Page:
People joke about President Obama’s abilities at eleven-dimensional chess. I think that Obama has a long-term strategy, more understandable than eleven-dimensional chess. I also think that it’s quite different from much of what passes for strategy in political Washington.
Obama came into office in January 2009 with an enormous number of problems facing the country. He had been dealing with the financial crisis since his election. That crisis was, in a way, the culmination of the financialization of the American economy, which, along with tax and other policy, had hollowed out prospects for the middle class. The country was stuck in two wars that had very little to do with its national interests. Other aspects of the “War on Terror” that damage the perception of the US abroad and damage civil liberties at home persisted long after any utility had disappeared. North Korea had demonstrated nuclear weapons, and Iran was engaged in pursuit of technology that could make nuclear weapons possible for them.
Perhaps the most difficult problem Obama faced, though, was an apathetic electorate and media that depicted that president as the only political actor in the country. Democracy can’t work without the participation of the people.
Obama would have seen that apathy before, as a community organizer. Poor communities are often demoralized or do not know how to fight for what they need. The organizer’s job is to get citizens active in helping themselves. This involves many things: educating citizens on their rights and ways to go about changing their circumstances, which would include the political process; and encouraging the citizens to take action on their own behalf. Read More
But not all of us who support #IdleNoMore are as informed as we should be either. Let’s start with the Harper government’s current treaty-breaking campaign—and yes, a flurry of bills in the House of Commons, rammed through without consulting indigenous peoples as the Constitution requires, counts as a “campaign.”
Activist-troubadour Billy Bragg brings his trademark wit to a discussion of music, life and politics. The session, an artist talk at the 2012 Melbourne Festival, is hosted by Alice Keath (ABC RN’s Music Deli).
Stories of police brutality are often told in a way that casts victims as helpless bystanders of cops run amok. We met with Sean Pagan, a recent victim of police violence, and found that his story changes how we think about policing in New York. Sean’s story shows that communities are finding new and innovative tactics for dealing with discriminatory policing, beyond waiting for legislative reform. One such tactic is copwatch, in which individuals or teams film police officers in action. But what’s the history of the tactic? What are the risks, limitations and impact of filming the police? And how do these videos change the way we understand narratives of police violence?
(Originally posted by openDemocracy, republished under a Creative Commons license)
The US antiwar group Code Pink, which describes itself as “a women-initiated grassroots peace and social justice movement working to end US funded wars and occupations,” recently sent a delegation to Pakistsan to campaign against drones with Imran Khan. On October 9th, a dozen of them held a symbolic twelve hour fast outside the Islamabad Press Club, holding “pictures of the more than 160 Pakistani children who have been killed by American drones.”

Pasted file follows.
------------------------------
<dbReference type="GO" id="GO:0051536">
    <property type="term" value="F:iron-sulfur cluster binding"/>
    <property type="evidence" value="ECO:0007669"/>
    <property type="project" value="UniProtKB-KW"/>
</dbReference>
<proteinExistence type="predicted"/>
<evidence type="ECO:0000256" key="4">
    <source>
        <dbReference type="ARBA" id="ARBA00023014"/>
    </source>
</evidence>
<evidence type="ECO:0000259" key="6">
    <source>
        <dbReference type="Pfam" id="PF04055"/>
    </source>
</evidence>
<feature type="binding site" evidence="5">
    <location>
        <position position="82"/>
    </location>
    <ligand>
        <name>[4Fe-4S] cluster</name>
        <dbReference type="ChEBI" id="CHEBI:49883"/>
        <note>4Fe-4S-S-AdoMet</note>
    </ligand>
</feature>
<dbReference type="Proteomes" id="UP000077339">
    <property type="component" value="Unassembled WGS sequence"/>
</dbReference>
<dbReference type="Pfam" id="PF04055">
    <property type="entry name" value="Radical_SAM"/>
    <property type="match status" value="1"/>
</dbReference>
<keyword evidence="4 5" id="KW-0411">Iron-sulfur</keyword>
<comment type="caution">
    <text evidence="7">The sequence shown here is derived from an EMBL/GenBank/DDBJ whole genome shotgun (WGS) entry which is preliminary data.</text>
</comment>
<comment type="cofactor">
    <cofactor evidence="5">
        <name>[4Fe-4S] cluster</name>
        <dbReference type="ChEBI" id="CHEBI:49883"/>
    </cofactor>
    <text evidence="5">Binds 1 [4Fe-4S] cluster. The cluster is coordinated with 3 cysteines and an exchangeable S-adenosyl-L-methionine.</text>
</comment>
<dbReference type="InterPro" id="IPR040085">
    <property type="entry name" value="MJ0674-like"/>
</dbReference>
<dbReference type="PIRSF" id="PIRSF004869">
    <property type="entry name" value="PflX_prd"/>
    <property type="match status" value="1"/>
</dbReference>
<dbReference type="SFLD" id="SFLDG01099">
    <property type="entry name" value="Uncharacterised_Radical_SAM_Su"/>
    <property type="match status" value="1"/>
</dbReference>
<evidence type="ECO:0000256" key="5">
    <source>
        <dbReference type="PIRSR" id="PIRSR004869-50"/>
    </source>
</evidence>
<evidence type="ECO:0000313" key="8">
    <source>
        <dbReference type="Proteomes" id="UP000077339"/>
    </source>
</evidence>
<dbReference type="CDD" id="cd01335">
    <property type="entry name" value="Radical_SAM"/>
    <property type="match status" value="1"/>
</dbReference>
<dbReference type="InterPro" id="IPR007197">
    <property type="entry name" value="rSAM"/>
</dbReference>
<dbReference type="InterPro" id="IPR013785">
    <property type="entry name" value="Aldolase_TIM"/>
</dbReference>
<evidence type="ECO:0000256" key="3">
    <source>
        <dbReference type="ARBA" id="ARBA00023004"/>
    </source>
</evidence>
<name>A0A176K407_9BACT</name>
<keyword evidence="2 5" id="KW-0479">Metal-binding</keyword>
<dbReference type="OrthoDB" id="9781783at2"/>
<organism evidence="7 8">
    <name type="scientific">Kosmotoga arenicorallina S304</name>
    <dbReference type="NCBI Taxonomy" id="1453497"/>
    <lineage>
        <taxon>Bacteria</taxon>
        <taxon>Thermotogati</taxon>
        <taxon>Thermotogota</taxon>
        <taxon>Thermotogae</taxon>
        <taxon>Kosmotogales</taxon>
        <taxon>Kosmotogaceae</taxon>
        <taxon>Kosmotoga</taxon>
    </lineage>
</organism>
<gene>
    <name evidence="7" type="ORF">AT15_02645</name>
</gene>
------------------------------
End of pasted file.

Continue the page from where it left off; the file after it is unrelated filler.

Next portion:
The same day, in nearby Swat, another Pakistani child, 14 year old Malala Yousafzai, was gunned down by the Pakistani Taliban because she was an advocate of education for girls. They stopped her school bus, asked for her by name, and shot her twice in the head, wounding two other students in the process
No turn of events could more forcefully illustrate the idiocy of the US peace movement’s one-sided approach to solidarity. Read More
Commoner was a biologist and author whose seminal 1971 book, “The Closing Circle: Man, Nature and Technology,” argued for the connectedness of humans and the natural world. It said environmental problems were related to technological advances and had a role in social and economic injustice.
He conducted research that helped propel a successful campaign for a nuclear test ban treaty in the early 1960s and drew early attention to the dangers of dioxins, the potential of solar energy and recycling as a practical means of reducing waste.
Historians of the environmental movement often name Commoner as one of the country’s most influential ecologists, along with scientist-author Aldo Leopold, “Silent Spring” author Rachel Carson and the Sierra Club’s John Muir and David Brower. Time magazine featured him in 1970 as the “Paul Revere of Ecology.”
“Together with Rachel Carson he was the most important person in catalyzing the modern environmental movement,” said Occidental College historian Peter Dreier, who named Commoner in his recent book “The 100 Greatest Americans of the 20th Century: A Social Justice Hall of Fame.”
“He was a bestselling writer, a scholar who understood how to translate science into everyday language. His analysis of the environmental crisis that was considered radical in the ’60s, ’70s, ’80s is pretty much now taken for granted,” Dreier said Monday.
A Marxist, he was peerless as an anatomist of the nineteenth century bourgeois social order. A loyal foot-soldier of Communist “democratic centralism,” he wrote perceptively of the anarchical “social bandit.” A refined intellectual, he dug deep into the study of workers’ lives and proletarian autodidacts. A historian of society and impersonal economic “long waves”, he composed a classic of autobiography. An aficionado of traditions of labor, jazz, and Marxism, he helped create a virtual sub-field in the modernist construction of “invented traditions.” Even as a holiday-home owner in Wales, mystified by local resentment of interlopers, he produced a masterpiece on the phenomenon of nationalism.